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Tank Selection

The selection procedure is divided in to three stages for prioritizing the areas and the tanks in each district for project interventions. Three stages are district, mandal and tanks in a descending order. The strategy for tank selection is to select areas where tank irrigation is predominant form of irrigation and surface water yield is favourable to justify the investment on tank restoration. The criteria also take into account the hydrological parameters, community willingness and tank status. The project will be covering about 3000 minor irrigation tanks.

District Selection
In the first stage districts are prioritized on the basis of predominance of tank irrigation vis-à-vis the total irrigated area on the basis of predominance of irrigation (>75% area irrigated by tanks)  during the years 1989-91. The districts are prioritized accordingly and the first 15 districts out of 23 districts of the state are chosen for implementation in the first phase. Out of the remaining 8 district, 6 districts will be taken up in the 2nd phase of the project implementation. Of the remaining two districts one district does not have any tanks and other one is an urban area. The project will be initiated in mandals of these 15 districts.

Mandal selection

The next stage of selection involves identification of mandals in three batches according to predominance of irrigation by minor irrigation tanks:

  • more than 75 %
  • 50 to 75 %
  • 35 to 50 %

Using these criteria 163 mandals in 15 districts are identified to be taken in batch 1. These mandals contain about 2400 eligible tanks. In Batch 2 the project would be extended to 236 additional mandals where tank irrigation is more than 50% in 1991. In batch 3 the project will be extended to 130 mandals in these 21 districts where area irrigated by tanks is more than 35 %


Tank selection criteria

In the third stage individual tanks to be rehabilitated will be selected within these identified mandals. This would be through a self-selection process that would be based on:

(i)     Hydrological assessment to determine the hydrological viability of rehabilitating the tank system with 75% dependability.

(ii)   Community willingness to participate in the rehabilitation by

  • Contributing 10% of the cost of rehabilitation (5% upfront in cash)
  • To undertake operation, maintenance & management.
  • To undertake responsibility of collection of water charges and management of the fund for undertaking satisfactory maintenance of works.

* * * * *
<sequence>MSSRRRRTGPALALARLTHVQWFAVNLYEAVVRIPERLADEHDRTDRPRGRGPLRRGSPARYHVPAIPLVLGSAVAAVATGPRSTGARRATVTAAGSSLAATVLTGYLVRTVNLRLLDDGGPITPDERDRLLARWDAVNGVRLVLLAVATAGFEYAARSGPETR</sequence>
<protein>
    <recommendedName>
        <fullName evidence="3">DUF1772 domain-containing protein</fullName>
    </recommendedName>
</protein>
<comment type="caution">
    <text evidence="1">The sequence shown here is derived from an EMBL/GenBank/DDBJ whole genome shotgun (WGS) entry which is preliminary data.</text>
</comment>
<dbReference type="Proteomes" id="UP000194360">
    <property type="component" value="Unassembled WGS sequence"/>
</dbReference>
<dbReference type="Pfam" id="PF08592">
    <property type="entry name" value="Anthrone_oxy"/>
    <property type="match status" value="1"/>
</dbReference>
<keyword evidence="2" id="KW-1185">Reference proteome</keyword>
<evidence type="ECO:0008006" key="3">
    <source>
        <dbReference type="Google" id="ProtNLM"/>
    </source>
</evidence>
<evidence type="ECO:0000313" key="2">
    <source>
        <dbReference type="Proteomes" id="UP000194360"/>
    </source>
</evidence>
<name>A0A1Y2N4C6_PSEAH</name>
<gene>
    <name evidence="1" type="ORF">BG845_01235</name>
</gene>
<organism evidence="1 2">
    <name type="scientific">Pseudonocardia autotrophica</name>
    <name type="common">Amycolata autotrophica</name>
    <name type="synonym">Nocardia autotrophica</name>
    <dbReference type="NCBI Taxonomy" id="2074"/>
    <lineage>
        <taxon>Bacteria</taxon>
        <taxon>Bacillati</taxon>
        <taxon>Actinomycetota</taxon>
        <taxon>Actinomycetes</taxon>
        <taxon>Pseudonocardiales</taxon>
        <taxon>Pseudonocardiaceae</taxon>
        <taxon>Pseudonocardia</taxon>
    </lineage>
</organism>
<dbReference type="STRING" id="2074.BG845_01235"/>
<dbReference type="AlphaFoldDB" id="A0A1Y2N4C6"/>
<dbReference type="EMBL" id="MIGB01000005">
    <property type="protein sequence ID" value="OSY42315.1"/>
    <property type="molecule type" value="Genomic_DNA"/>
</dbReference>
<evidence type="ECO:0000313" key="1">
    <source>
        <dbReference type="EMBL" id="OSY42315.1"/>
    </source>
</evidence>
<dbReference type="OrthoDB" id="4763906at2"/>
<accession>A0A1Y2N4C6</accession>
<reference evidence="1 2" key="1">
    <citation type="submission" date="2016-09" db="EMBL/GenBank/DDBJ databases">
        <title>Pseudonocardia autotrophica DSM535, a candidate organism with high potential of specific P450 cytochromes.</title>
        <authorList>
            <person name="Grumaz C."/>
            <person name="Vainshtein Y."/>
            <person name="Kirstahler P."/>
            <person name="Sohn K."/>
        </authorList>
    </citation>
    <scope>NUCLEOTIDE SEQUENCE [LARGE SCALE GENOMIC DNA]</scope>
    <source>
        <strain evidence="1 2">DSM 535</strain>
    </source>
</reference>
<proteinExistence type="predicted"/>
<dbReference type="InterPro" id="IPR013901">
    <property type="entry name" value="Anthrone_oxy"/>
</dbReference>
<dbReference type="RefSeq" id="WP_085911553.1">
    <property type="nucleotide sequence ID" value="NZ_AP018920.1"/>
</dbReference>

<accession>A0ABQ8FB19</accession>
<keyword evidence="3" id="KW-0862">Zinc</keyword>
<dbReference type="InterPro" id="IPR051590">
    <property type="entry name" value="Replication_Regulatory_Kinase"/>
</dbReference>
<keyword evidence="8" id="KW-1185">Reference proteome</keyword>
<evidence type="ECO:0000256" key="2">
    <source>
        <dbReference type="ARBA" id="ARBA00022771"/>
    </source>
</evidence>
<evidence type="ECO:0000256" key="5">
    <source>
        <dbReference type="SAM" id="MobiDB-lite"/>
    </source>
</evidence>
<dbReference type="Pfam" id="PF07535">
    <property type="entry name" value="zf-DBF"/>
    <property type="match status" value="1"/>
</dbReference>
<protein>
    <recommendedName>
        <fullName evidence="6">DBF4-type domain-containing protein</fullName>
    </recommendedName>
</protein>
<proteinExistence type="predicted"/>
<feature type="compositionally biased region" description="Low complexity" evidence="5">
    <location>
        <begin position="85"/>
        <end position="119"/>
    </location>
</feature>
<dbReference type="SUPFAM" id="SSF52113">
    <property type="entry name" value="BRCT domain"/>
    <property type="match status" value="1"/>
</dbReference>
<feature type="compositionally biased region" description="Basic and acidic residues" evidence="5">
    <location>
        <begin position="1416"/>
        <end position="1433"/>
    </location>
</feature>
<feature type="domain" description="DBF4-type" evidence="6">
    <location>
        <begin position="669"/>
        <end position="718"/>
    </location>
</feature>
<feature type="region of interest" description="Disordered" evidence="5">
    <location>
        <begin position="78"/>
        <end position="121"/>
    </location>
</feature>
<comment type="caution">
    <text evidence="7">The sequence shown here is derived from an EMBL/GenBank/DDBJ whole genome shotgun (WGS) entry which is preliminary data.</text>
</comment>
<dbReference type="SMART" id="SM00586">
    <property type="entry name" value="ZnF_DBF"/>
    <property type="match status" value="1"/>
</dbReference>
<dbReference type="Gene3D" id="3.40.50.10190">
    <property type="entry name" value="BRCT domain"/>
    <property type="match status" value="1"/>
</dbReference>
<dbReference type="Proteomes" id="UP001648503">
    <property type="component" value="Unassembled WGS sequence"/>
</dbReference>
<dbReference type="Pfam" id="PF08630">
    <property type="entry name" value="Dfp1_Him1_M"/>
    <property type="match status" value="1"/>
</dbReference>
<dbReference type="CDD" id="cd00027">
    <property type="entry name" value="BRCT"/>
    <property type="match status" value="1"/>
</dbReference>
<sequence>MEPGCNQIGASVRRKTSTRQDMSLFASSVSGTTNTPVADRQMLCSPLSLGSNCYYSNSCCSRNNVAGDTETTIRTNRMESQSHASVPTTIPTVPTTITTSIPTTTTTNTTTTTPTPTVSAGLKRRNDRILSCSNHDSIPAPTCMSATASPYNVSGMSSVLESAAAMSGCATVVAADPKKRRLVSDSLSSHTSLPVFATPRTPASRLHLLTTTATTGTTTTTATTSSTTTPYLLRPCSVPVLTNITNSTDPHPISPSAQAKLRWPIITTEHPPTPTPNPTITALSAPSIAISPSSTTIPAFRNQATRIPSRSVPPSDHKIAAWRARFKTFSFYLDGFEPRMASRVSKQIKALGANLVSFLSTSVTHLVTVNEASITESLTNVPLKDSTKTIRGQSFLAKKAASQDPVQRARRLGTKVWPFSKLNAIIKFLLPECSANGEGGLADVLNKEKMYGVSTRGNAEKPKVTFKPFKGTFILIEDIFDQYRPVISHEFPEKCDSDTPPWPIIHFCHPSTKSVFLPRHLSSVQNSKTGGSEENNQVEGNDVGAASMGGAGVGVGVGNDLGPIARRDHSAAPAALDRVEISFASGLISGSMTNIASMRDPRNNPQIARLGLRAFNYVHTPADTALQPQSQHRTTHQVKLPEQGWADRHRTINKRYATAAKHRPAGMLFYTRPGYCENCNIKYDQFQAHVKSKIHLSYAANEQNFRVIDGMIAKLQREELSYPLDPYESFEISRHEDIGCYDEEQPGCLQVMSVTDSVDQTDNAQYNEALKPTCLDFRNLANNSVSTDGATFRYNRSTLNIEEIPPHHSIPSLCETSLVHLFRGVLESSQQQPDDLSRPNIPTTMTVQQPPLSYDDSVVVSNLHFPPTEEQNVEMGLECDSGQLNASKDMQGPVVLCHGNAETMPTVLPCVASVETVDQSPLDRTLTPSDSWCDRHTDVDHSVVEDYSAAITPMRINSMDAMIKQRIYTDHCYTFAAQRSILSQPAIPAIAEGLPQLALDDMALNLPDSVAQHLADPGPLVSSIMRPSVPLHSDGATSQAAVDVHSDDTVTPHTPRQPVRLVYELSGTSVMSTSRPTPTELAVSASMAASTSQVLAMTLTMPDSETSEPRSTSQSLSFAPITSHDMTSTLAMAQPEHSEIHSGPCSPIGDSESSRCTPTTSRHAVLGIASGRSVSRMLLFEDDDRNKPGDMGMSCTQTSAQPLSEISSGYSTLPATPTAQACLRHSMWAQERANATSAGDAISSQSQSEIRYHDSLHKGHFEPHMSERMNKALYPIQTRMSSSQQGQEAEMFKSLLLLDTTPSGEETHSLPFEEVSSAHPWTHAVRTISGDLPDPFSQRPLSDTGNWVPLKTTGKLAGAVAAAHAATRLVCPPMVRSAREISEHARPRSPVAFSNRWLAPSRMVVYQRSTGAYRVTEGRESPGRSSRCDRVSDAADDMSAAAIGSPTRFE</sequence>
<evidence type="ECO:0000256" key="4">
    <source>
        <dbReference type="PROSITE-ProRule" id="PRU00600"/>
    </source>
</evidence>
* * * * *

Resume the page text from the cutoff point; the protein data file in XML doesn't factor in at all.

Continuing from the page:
(iii)      Technical parameters for selection:
    • No Land acquisition should be involved.
    • Tanks in which major repairs and rehabilitation works taken up during last 5 years are not taken up.
    • No revival or restoration to be taken up in new tanks completed during last 5 years under various programs.
    • No major irrigation system tanks are eligible for revival & restoration
    • No Head works to be taken up under super standard tanks (where top width of the bund is more than 5 m and revetment thickness is more than 0.6 m), components such as weir, sluice and distribution system should be taken up for revival/restoration
    • No revision of hydraulic standards is allowed in the revival/ restoration estimates.
    • Gap ayacut in a tank should be more than 25%.
    • No tank should be included under the project which is going to be influenced by any of the schemes being undertaken / contemplated by the Government.
    • Priority to be given to bigger tanks having ayacut between 1000 to 5000 acres followed by the tanks having below 1000 acres.

Hydrological assessment

Revival and restoration of tanks proposed under the project have to satisfy the hydrological criteria. It is essential to assess the inflows availability into the tank due to the changing scenario in the catchment, rainfall conditions and other hydrological criteria. A.P. State Remote Sensing Application Centre (APSRAC), a government agency has developed a simple protocol for the hydrological assessment of the tanks for I&CAD Department, which has been tested on 100 batch 1 tanks and is proposed to be used for the selection of the remaining project tanks.

The protocol is developed in MS-Access for estimation of available surface water yield (Runoff) for a selected MI tank based on weighted curve number derived from catchment area characteristics like soil and land use /land cover, rainfall, utilized yield in the catchment under different command areas using Soil Conservation Service (SCS) method. Queries are built based on daily rainfall (mm), antecedent five days rainfall for all years - of the stations in and around of the selected tank catchment. These queries will be administered sequentially to run through the protocol. Different queries built in the sequence are as follows:

  • Antecedent Moisture Condition (AMC)
  • Curve Number
  • Potential Maximum Retention
  • Runoff (Daily, monthly, seasonal, yearly)
  • Rainy days above threshold (monthly, yearly)
  • Total Yield for total catchment area
  • Balance Yield after interceptions
 
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